Category: Highway All-Season

Contenders: Goodyear Wrangler RT/S vs. Michelin LTX M/S2

Verdict: The Michelin LTX M/S2 wins this category by a wide margin. It's consistently rated near the top of the category for an excellent all-around combination of ride, traction and treadwear.

Category: On-/Off-Road All-Terrain

Contenders: Goodyear Wrangler SilentArmor vs. Michelin LTX A/T2

Verdict: Michelin's LTX A/T2 squeaks ahead with better balancing, road manners and longevity with traction on loose surfaces. The Goodyear has a more aggressive tread and would be a more popular choice for those who spend more time off the pavement.

Category: Off-Road Maximum Traction

Contenders: Goodyear Wrangler MT/R with Kevlar vs. Michelin (none)

Verdict: The highly capable Goodyear wins this one unopposed.

Roundup: In this very close match-up, Michelin wins two categories, while Goodyear also wins two. These categories were extremely close and selection often come down to a driver's preference.

Hoosier A6 vs. R6: Which to Choose?

Thursday, May 9, 2013 by Ben Rooney

The Hoosier A6 and R6 are two of the most successful DOT-legal racing tires in recent years. A6 and R6 tires look identical, but are designed for different types of competition. How do you know which is best for your vehicle?

The Hoosier A6 was developed with autocross competition in mind. It uses a softer compound for maximum grip and comes up to temperature more quickly to reach optimal grip between 110 and 140 degrees Fahrenheit. A6 tires deliver more traction, but give up longevity to do so. In autocross, where runs are extremely short, this lack of longevity is not a problem and allows a set of A6 tires to last for multiple events. Though the tires are generally ready to run when brand new, a light scuff-in can be beneficial.

Hoosier R6 tires are designed for roadrace competition. They have a more durable compound that's better able to hold up to multiple lapping sessions, higher speeds and larger race courses. The R6 should be heat cycled before competition use for the most consistent performance. Tire Rack offers heat cycling service for competition tires. With this service, the tires arrive ready to use.

Hoosier A6

Hoosier R6

Some drivers will also use the A6 on road courses for sprint races or qualifying sessions where a few fast laps are of the utmost importance. Used in this way, the A6 will often be used up in one session. Using the A6 in a roadrace setting is only recommended for experienced drivers who know exactly what they need and are willing to go through a set of tires in one event. Lightweight vehicles with moderate horsepower may also use the A6 in cooler weather when they're not able to get the R6 up to the optimal temperature range of 180-200 degrees Fahrenheit .

Drivers preparing to run Hoosier tires on the track should also read Hoosier's care and feeding document.

Dunlop Design Details

Tuesday, April 30, 2013 by Ben Rooney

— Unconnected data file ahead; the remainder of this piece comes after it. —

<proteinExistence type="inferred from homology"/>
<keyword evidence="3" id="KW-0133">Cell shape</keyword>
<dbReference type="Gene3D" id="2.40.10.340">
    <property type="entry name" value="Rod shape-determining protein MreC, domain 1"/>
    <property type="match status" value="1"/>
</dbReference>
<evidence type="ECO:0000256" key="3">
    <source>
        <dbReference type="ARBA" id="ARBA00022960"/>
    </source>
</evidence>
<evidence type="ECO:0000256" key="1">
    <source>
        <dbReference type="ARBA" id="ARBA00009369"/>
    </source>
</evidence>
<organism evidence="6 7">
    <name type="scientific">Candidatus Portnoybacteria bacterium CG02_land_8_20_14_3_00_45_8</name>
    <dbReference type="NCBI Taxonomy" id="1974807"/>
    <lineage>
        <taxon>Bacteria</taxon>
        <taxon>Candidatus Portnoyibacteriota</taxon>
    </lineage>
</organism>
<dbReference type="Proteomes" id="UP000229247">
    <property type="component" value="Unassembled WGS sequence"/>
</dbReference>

When one thinks about tire design, one usually thinks about tread pattern. For those willing to dig a little bit deeper, tread compound and internal construction are at least as important to a tire's performance. How about the design of the letters on the sidewall? Purely cosmetic, right?

Not so, says Dunlop. Their research and testing indicates that the raised letters on the side of the tire contributes to turbulence around the tire. This disruption of the airflow creates drag, increasing the overall air resistance the vehicle must overcome to maintain its speed or accelerate.

With these findings, the new Dunlop Sport Maxx RT has all of its sidewall lettering indented below the surface of the sidewall rather than raised above it. This creates a smoother surface that minimizes turbulence around the tire. How much of a difference will this make? Likely not enough to be noticed by a driver at normal road speeds. However, any extra efficiency is good from a performance and fuel economy point of view.

Also, it doesn't hurt that the design yields a sleek, high-tech appearance for the tire's sidewall. The driver gets some added functional benefits that he or she may not notice, while gaining the very visible benefit of a modern-looking, attractive tire.

View the full-screen image of the tire to see the distinctive sidewall design.

Goodyear vs. Michelin Brand Showdown

Thursday, April 18, 2013 by Ben Rooney

Two of the most recognizable and respected brands in the industry are Michelin and Goodyear. Both brands have their fans, both brands have their detractors, but ask any sampling of people in the United States to name a couple of tire brands and Goodyear and Michelin will probably dominate the responses. A common question that we receive is: "Which brand is better?" The answer depends on the tire category and the specific needs of the driver, but I'll try to give an overview by comparing the top tires from each brand by category. This comparison focuses on categories for cars.